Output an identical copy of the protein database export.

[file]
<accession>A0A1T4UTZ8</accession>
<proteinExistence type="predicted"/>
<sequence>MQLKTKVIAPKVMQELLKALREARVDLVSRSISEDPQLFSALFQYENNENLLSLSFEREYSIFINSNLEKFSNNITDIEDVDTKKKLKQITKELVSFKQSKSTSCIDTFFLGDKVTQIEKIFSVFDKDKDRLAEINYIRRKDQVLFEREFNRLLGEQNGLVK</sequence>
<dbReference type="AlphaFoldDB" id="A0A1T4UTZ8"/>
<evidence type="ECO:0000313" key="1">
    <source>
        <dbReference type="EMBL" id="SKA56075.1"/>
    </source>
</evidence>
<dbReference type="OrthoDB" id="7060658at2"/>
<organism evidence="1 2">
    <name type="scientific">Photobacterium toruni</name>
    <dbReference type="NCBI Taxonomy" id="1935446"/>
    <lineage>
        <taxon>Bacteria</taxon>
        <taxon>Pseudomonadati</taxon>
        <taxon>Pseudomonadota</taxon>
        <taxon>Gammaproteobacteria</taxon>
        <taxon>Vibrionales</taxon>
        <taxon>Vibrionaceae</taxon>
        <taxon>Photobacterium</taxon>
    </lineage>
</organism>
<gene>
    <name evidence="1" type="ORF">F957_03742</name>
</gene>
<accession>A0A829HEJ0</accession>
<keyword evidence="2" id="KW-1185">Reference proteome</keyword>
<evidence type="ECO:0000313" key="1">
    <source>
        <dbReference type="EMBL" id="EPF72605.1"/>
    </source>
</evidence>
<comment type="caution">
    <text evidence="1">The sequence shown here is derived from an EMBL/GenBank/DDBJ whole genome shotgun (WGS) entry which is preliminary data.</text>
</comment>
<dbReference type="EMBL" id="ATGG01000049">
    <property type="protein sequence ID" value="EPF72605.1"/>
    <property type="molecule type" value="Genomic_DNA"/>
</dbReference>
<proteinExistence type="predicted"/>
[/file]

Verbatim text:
<accession>A0A1T4UTZ8</accession>
<proteinExistence type="predicted"/>
<sequence>MQLKTKVIAPKVMQELLKALREARVDLVSRSISEDPQLFSALFQYENNENLLSLSFEREYSIFINSNLEKFSNNITDIEDVDTKKKLKQITKELVSFKQSKSTSCIDTFFLGDKVTQIEKIFSVFDKDKDRLAEINYIRRKDQVLFEREFNRLLGEQNGLVK</sequence>
<dbReference type="AlphaFoldDB" id="A0A1T4UTZ8"/>
<evidence type="ECO:0000313" key="1">
    <source>
        <dbReference type="EMBL" id="SKA56075.1"/>
    </source>
</evidence>
<dbReference type="OrthoDB" id="7060658at2"/>
<organism evidence="1 2">
    <name type="scientific">Photobacterium toruni</name>
    <dbReference type="NCBI Taxonomy" id="1935446"/>
    <lineage>
        <taxon>Bacteria</taxon>
        <taxon>Pseudomonadati</taxon>
        <taxon>Pseudomonadota</taxon>
        <taxon>Gammaproteobacteria</taxon>
        <taxon>Vibrionales</taxon>
        <taxon>Vibrionaceae</taxon>
        <taxon>Photobacterium</taxon>
    </lineage>
</organism>
<gene>
    <name evidence="1" type="ORF">F957_03742</name>
</gene>
<accession>A0A829HEJ0</accession>
<keyword evidence="2" id="KW-1185">Reference proteome</keyword>
<evidence type="ECO:0000313" key="1">
    <source>
        <dbReference type="EMBL" id="EPF72605.1"/>
    </source>
</evidence>
<comment type="caution">
    <text evidence="1">The sequence shown here is derived from an EMBL/GenBank/DDBJ whole genome shotgun (WGS) entry which is preliminary data.</text>
</comment>
<dbReference type="EMBL" id="ATGG01000049">
    <property type="protein sequence ID" value="EPF72605.1"/>
    <property type="molecule type" value="Genomic_DNA"/>
</dbReference>
<proteinExistence type="predicted"/>